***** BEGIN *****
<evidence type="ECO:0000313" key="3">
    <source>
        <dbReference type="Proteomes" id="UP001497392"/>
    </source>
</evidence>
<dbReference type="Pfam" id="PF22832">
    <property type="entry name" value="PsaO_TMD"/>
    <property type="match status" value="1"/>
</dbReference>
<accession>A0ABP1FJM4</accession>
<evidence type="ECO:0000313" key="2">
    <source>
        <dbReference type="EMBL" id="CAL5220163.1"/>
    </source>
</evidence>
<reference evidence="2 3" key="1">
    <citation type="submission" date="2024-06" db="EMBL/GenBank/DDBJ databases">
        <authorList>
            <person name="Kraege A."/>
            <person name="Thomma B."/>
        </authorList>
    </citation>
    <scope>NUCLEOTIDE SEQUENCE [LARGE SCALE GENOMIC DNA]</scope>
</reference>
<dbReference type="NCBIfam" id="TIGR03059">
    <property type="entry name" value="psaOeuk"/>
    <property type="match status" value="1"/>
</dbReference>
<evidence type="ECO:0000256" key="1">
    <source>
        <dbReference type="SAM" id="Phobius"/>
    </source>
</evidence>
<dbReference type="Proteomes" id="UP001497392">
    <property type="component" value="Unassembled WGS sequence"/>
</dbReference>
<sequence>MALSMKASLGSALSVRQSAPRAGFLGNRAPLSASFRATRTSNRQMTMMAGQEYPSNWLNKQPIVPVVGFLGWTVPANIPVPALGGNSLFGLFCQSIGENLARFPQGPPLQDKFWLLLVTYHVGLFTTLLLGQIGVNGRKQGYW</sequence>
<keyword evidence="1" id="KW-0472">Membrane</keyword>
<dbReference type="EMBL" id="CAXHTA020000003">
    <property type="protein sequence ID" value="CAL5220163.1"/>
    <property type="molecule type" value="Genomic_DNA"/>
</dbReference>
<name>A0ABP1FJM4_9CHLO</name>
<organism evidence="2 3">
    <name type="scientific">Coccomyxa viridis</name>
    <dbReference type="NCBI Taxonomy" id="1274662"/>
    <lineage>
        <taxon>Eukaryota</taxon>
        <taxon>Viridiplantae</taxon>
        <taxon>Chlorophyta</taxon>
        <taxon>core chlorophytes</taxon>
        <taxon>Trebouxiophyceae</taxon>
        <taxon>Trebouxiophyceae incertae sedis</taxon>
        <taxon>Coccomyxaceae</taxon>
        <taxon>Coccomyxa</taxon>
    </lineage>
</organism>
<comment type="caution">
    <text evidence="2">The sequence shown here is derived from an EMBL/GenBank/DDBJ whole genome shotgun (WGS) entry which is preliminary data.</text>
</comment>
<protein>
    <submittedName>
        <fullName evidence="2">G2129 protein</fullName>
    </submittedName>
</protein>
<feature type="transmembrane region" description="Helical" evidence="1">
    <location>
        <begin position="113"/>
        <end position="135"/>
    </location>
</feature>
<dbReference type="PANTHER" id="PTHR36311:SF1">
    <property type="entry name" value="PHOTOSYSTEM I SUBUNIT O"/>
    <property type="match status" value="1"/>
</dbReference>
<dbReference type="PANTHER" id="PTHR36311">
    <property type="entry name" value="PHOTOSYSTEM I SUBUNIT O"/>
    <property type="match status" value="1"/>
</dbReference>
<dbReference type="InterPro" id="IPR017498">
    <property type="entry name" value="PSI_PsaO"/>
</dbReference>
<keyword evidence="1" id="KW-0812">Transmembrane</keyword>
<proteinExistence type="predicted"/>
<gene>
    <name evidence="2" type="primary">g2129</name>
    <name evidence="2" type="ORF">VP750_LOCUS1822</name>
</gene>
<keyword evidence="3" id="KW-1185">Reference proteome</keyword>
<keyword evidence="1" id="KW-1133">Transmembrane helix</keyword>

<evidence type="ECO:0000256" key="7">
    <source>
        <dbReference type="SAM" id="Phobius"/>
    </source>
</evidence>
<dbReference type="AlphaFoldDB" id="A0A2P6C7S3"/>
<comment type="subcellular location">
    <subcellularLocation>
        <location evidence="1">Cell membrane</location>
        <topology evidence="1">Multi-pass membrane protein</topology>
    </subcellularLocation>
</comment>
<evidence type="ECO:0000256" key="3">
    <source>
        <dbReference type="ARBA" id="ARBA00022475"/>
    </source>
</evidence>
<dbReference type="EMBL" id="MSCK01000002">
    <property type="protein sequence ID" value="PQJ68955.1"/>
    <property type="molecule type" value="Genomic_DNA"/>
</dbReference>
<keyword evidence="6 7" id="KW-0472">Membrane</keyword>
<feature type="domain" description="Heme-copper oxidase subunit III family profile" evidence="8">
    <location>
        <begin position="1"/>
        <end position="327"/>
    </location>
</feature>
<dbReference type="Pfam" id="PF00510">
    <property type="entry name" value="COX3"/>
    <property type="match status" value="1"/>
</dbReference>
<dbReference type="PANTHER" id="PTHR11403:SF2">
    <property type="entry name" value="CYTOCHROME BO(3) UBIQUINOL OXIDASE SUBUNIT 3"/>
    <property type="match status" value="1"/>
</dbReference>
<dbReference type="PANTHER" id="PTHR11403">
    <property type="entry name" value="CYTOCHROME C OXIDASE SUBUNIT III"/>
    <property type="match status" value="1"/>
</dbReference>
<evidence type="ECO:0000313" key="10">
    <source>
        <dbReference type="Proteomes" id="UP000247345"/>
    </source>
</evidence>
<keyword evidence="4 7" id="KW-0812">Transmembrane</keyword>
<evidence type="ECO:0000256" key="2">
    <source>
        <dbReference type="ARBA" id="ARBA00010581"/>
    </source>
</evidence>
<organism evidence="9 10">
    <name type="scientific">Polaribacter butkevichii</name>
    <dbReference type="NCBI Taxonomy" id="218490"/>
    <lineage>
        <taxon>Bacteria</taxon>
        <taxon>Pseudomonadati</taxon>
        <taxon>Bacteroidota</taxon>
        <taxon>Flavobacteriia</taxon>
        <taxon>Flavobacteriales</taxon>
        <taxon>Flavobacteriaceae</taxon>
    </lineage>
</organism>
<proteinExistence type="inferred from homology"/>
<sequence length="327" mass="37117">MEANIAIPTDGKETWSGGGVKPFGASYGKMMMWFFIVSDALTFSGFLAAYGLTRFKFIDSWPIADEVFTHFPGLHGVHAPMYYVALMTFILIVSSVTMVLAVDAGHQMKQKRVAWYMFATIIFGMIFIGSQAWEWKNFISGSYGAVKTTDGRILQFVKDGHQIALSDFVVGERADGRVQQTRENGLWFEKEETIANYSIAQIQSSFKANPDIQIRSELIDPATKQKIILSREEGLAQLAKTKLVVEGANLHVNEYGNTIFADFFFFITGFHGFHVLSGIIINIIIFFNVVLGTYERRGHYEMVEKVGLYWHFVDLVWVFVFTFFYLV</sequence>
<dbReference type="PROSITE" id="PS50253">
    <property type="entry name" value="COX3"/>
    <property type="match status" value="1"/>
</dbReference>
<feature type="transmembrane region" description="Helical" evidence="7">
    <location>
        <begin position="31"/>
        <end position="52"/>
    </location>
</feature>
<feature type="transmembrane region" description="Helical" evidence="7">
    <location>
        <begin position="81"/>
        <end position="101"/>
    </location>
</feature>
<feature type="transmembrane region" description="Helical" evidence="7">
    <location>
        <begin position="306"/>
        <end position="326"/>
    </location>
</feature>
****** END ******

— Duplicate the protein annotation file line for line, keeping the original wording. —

<evidence type="ECO:0000313" key="3">
    <source>
        <dbReference type="Proteomes" id="UP001497392"/>
    </source>
</evidence>
<dbReference type="Pfam" id="PF22832">
    <property type="entry name" value="PsaO_TMD"/>
    <property type="match status" value="1"/>
</dbReference>
<accession>A0ABP1FJM4</accession>
<evidence type="ECO:0000313" key="2">
    <source>
        <dbReference type="EMBL" id="CAL5220163.1"/>
    </source>
</evidence>
<reference evidence="2 3" key="1">
    <citation type="submission" date="2024-06" db="EMBL/GenBank/DDBJ databases">
        <authorList>
            <person name="Kraege A."/>
            <person name="Thomma B."/>
        </authorList>
    </citation>
    <scope>NUCLEOTIDE SEQUENCE [LARGE SCALE GENOMIC DNA]</scope>
</reference>
<dbReference type="NCBIfam" id="TIGR03059">
    <property type="entry name" value="psaOeuk"/>
    <property type="match status" value="1"/>
</dbReference>
<evidence type="ECO:0000256" key="1">
    <source>
        <dbReference type="SAM" id="Phobius"/>
    </source>
</evidence>
<dbReference type="Proteomes" id="UP001497392">
    <property type="component" value="Unassembled WGS sequence"/>
</dbReference>
<sequence>MALSMKASLGSALSVRQSAPRAGFLGNRAPLSASFRATRTSNRQMTMMAGQEYPSNWLNKQPIVPVVGFLGWTVPANIPVPALGGNSLFGLFCQSIGENLARFPQGPPLQDKFWLLLVTYHVGLFTTLLLGQIGVNGRKQGYW</sequence>
<keyword evidence="1" id="KW-0472">Membrane</keyword>
<dbReference type="EMBL" id="CAXHTA020000003">
    <property type="protein sequence ID" value="CAL5220163.1"/>
    <property type="molecule type" value="Genomic_DNA"/>
</dbReference>
<name>A0ABP1FJM4_9CHLO</name>
<organism evidence="2 3">
    <name type="scientific">Coccomyxa viridis</name>
    <dbReference type="NCBI Taxonomy" id="1274662"/>
    <lineage>
        <taxon>Eukaryota</taxon>
        <taxon>Viridiplantae</taxon>
        <taxon>Chlorophyta</taxon>
        <taxon>core chlorophytes</taxon>
        <taxon>Trebouxiophyceae</taxon>
        <taxon>Trebouxiophyceae incertae sedis</taxon>
        <taxon>Coccomyxaceae</taxon>
        <taxon>Coccomyxa</taxon>
    </lineage>
</organism>
<comment type="caution">
    <text evidence="2">The sequence shown here is derived from an EMBL/GenBank/DDBJ whole genome shotgun (WGS) entry which is preliminary data.</text>
</comment>
<protein>
    <submittedName>
        <fullName evidence="2">G2129 protein</fullName>
    </submittedName>
</protein>
<feature type="transmembrane region" description="Helical" evidence="1">
    <location>
        <begin position="113"/>
        <end position="135"/>
    </location>
</feature>
<dbReference type="PANTHER" id="PTHR36311:SF1">
    <property type="entry name" value="PHOTOSYSTEM I SUBUNIT O"/>
    <property type="match status" value="1"/>
</dbReference>
<dbReference type="PANTHER" id="PTHR36311">
    <property type="entry name" value="PHOTOSYSTEM I SUBUNIT O"/>
    <property type="match status" value="1"/>
</dbReference>
<dbReference type="InterPro" id="IPR017498">
    <property type="entry name" value="PSI_PsaO"/>
</dbReference>
<keyword evidence="1" id="KW-0812">Transmembrane</keyword>
<proteinExistence type="predicted"/>
<gene>
    <name evidence="2" type="primary">g2129</name>
    <name evidence="2" type="ORF">VP750_LOCUS1822</name>
</gene>
<keyword evidence="3" id="KW-1185">Reference proteome</keyword>
<keyword evidence="1" id="KW-1133">Transmembrane helix</keyword>

<evidence type="ECO:0000256" key="7">
    <source>
        <dbReference type="SAM" id="Phobius"/>
    </source>
</evidence>
<dbReference type="AlphaFoldDB" id="A0A2P6C7S3"/>
<comment type="subcellular location">
    <subcellularLocation>
        <location evidence="1">Cell membrane</location>
        <topology evidence="1">Multi-pass membrane protein</topology>
    </subcellularLocation>
</comment>
<evidence type="ECO:0000256" key="3">
    <source>
        <dbReference type="ARBA" id="ARBA00022475"/>
    </source>
</evidence>
<dbReference type="EMBL" id="MSCK01000002">
    <property type="protein sequence ID" value="PQJ68955.1"/>
    <property type="molecule type" value="Genomic_DNA"/>
</dbReference>
<keyword evidence="6 7" id="KW-0472">Membrane</keyword>
<feature type="domain" description="Heme-copper oxidase subunit III family profile" evidence="8">
    <location>
        <begin position="1"/>
        <end position="327"/>
    </location>
</feature>
<dbReference type="Pfam" id="PF00510">
    <property type="entry name" value="COX3"/>
    <property type="match status" value="1"/>
</dbReference>
<dbReference type="PANTHER" id="PTHR11403:SF2">
    <property type="entry name" value="CYTOCHROME BO(3) UBIQUINOL OXIDASE SUBUNIT 3"/>
    <property type="match status" value="1"/>
</dbReference>
<dbReference type="PANTHER" id="PTHR11403">
    <property type="entry name" value="CYTOCHROME C OXIDASE SUBUNIT III"/>
    <property type="match status" value="1"/>
</dbReference>
<evidence type="ECO:0000313" key="10">
    <source>
        <dbReference type="Proteomes" id="UP000247345"/>
    </source>
</evidence>
<keyword evidence="4 7" id="KW-0812">Transmembrane</keyword>
<evidence type="ECO:0000256" key="2">
    <source>
        <dbReference type="ARBA" id="ARBA00010581"/>
    </source>
</evidence>
<organism evidence="9 10">
    <name type="scientific">Polaribacter butkevichii</name>
    <dbReference type="NCBI Taxonomy" id="218490"/>
    <lineage>
        <taxon>Bacteria</taxon>
        <taxon>Pseudomonadati</taxon>
        <taxon>Bacteroidota</taxon>
        <taxon>Flavobacteriia</taxon>
        <taxon>Flavobacteriales</taxon>
        <taxon>Flavobacteriaceae</taxon>
    </lineage>
</organism>
<proteinExistence type="inferred from homology"/>
<sequence length="327" mass="37117">MEANIAIPTDGKETWSGGGVKPFGASYGKMMMWFFIVSDALTFSGFLAAYGLTRFKFIDSWPIADEVFTHFPGLHGVHAPMYYVALMTFILIVSSVTMVLAVDAGHQMKQKRVAWYMFATIIFGMIFIGSQAWEWKNFISGSYGAVKTTDGRILQFVKDGHQIALSDFVVGERADGRVQQTRENGLWFEKEETIANYSIAQIQSSFKANPDIQIRSELIDPATKQKIILSREEGLAQLAKTKLVVEGANLHVNEYGNTIFADFFFFITGFHGFHVLSGIIINIIIFFNVVLGTYERRGHYEMVEKVGLYWHFVDLVWVFVFTFFYLV</sequence>
<dbReference type="PROSITE" id="PS50253">
    <property type="entry name" value="COX3"/>
    <property type="match status" value="1"/>
</dbReference>
<feature type="transmembrane region" description="Helical" evidence="7">
    <location>
        <begin position="31"/>
        <end position="52"/>
    </location>
</feature>
<feature type="transmembrane region" description="Helical" evidence="7">
    <location>
        <begin position="81"/>
        <end position="101"/>
    </location>
</feature>
<feature type="transmembrane region" description="Helical" evidence="7">
    <location>
        <begin position="306"/>
        <end position="326"/>
    </location>
</feature>